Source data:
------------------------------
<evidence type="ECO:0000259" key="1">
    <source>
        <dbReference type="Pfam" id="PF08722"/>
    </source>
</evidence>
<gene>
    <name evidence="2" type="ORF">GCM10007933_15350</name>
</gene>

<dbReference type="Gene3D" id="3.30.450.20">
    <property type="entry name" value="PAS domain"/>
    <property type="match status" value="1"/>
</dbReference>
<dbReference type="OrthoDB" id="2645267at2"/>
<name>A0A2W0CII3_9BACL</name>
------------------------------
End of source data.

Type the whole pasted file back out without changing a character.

<evidence type="ECO:0000259" key="1">
    <source>
        <dbReference type="Pfam" id="PF08722"/>
    </source>
</evidence>
<gene>
    <name evidence="2" type="ORF">GCM10007933_15350</name>
</gene>

<dbReference type="Gene3D" id="3.30.450.20">
    <property type="entry name" value="PAS domain"/>
    <property type="match status" value="1"/>
</dbReference>
<dbReference type="OrthoDB" id="2645267at2"/>
<name>A0A2W0CII3_9BACL</name>